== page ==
After eight years, Ontario’s green energy policies have yielded moderate environmental gains while drastically increasing energy prices, says a report published in August from the C.D. Howe Institute, the independent not-for-profit research institute. In “Ontario’s Green Energy Experience: Sobering Lessons for Sustainable Climate Change Policies” author Michael Trebilcock, a law and economics expert, measures the success of the Green Energy and Green Economy Act based on its environmental outcomes, its effects on energy prices, and its impact on employment in the province.

“These policies have had a dramatic impact on electricity costs in the province, but they have generated very limited environmental benefits and have had a negligible to negative effect on economic growth and employment,” states Professor Trebilcock.

Rising costs are one problem. For example, the on-peak price rose from 9.3 cents per kilowatt hour in November 2009, to 18 cents per kilowatt hour in November 2016. This represents a compound annual increase of 9.9%.

The policies are also inherently limited because the electricity sector’s share of greenhouse gas emissions in Ontario in 2012 was only about 9% of total emissions. The focus on electricity is out of proportion with the areas of the economy that are most in need of closer scrutiny. Transportation, for example, contributed 34% of greenhouse gas emissions in Ontario in 2012.

Finally, Professor Trebilcock notes that while the Ontario government claims that its green energy policies have created over 30,000 jobs, this number does not distinguish between temporary and permanent jobs or between low-paid service jobs and higher-paid skilled jobs, and more importantly, does not take account of jobs lost through higher electricity prices.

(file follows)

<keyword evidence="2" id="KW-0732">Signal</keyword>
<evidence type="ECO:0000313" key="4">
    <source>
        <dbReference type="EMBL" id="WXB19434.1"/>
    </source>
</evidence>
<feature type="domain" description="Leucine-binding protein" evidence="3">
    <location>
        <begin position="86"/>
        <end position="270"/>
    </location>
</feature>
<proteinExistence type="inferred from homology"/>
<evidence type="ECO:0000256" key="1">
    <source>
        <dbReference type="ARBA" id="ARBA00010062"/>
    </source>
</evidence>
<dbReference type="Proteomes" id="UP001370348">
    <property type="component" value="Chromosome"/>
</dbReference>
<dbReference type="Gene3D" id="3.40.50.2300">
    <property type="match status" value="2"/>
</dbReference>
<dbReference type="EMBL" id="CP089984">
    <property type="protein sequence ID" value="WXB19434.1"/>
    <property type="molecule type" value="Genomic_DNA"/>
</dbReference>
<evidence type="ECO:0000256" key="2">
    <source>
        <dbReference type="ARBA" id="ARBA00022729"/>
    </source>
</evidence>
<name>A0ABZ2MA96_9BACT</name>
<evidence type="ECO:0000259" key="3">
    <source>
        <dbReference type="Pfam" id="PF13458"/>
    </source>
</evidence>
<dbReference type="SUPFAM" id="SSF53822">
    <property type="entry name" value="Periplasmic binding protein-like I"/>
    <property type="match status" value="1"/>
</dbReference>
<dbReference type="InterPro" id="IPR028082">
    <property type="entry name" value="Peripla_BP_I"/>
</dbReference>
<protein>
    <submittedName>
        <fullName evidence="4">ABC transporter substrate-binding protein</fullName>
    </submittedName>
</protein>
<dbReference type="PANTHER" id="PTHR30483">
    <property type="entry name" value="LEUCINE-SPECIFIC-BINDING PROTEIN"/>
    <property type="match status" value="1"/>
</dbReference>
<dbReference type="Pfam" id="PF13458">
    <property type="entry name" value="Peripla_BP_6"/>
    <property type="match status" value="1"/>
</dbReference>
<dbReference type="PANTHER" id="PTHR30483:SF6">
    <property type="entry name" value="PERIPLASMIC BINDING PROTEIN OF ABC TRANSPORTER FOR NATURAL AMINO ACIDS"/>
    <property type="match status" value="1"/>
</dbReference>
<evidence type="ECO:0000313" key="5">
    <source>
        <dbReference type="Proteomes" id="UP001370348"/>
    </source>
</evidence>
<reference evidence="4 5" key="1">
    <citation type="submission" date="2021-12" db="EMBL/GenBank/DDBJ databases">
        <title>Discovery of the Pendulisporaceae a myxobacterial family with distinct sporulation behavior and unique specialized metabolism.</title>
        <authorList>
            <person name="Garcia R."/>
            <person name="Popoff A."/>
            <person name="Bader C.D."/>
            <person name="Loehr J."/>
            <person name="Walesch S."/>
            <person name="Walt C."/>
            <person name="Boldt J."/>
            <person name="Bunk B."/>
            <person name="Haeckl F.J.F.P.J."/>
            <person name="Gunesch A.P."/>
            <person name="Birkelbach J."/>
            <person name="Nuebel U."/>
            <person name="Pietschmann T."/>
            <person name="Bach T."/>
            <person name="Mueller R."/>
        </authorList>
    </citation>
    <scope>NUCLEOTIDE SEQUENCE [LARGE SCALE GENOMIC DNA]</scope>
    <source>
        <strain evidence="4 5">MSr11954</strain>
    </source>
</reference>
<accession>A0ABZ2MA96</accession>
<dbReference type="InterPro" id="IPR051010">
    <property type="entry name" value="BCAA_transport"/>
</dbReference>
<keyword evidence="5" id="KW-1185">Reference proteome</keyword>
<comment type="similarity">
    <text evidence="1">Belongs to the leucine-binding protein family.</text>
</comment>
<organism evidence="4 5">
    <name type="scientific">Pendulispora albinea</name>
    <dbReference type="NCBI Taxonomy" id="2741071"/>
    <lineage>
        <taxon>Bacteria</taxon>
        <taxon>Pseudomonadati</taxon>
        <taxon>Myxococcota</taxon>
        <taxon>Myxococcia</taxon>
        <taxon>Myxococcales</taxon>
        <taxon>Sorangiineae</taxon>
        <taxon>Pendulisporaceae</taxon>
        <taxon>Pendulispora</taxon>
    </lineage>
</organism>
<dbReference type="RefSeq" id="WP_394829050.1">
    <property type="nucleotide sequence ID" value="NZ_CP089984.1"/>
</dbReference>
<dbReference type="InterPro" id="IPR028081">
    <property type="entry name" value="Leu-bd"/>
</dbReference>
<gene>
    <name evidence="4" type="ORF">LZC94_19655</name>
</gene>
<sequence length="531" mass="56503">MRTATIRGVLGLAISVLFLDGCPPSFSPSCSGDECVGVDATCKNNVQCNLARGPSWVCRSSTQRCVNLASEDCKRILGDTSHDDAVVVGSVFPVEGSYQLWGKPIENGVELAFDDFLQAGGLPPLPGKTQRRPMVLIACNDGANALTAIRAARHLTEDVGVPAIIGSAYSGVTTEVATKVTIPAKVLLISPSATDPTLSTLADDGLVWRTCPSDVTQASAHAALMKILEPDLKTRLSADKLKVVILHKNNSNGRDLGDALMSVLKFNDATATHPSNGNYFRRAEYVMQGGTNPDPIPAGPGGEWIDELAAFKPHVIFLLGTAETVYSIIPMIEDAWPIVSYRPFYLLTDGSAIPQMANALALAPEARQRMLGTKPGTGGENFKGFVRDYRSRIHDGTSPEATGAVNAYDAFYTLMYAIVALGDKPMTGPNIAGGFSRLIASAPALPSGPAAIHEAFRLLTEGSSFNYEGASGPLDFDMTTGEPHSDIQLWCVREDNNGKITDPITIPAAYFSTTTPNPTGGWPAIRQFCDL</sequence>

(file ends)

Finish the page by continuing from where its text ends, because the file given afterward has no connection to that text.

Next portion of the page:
As an alternative, the report suggests that Canada impose a revenue-neutral national carbon tax that promotes economy-wide cost-effective emission reductions, with revenues rebated to the provinces from which they originate. This should be supplemented by limited, well-targeted subsidies for research and development.

Professor Trebilcock concludes with a warning. “It is crucial that Canada’s private sector not bear a large overall fiscal burden. Moreover, in addition to domestic policies, the ability of Canadian firms to compete in global markets will also play an important role in developing a Canadian clean technology sector.”

top of page


Fuji Kindergarten: Winner of the 2017 Moriyama RAIC International Prize dissolves indoor-outdoor boundaries

Tokyo-based Tezuka Architects has won the 2017 Moriyama RAIC International Prize for the Fuji Kindergarten in Tokyo. Established in 2014 by Canadian architect Raymond Moriyama along with the RAIC and the RAIC Foundation, the 2017 Moriyama RAIC International Prize celebrates a project that is transformative within its societal context and expressive of the humanistic values of justice, respect, equality and inclusiveness.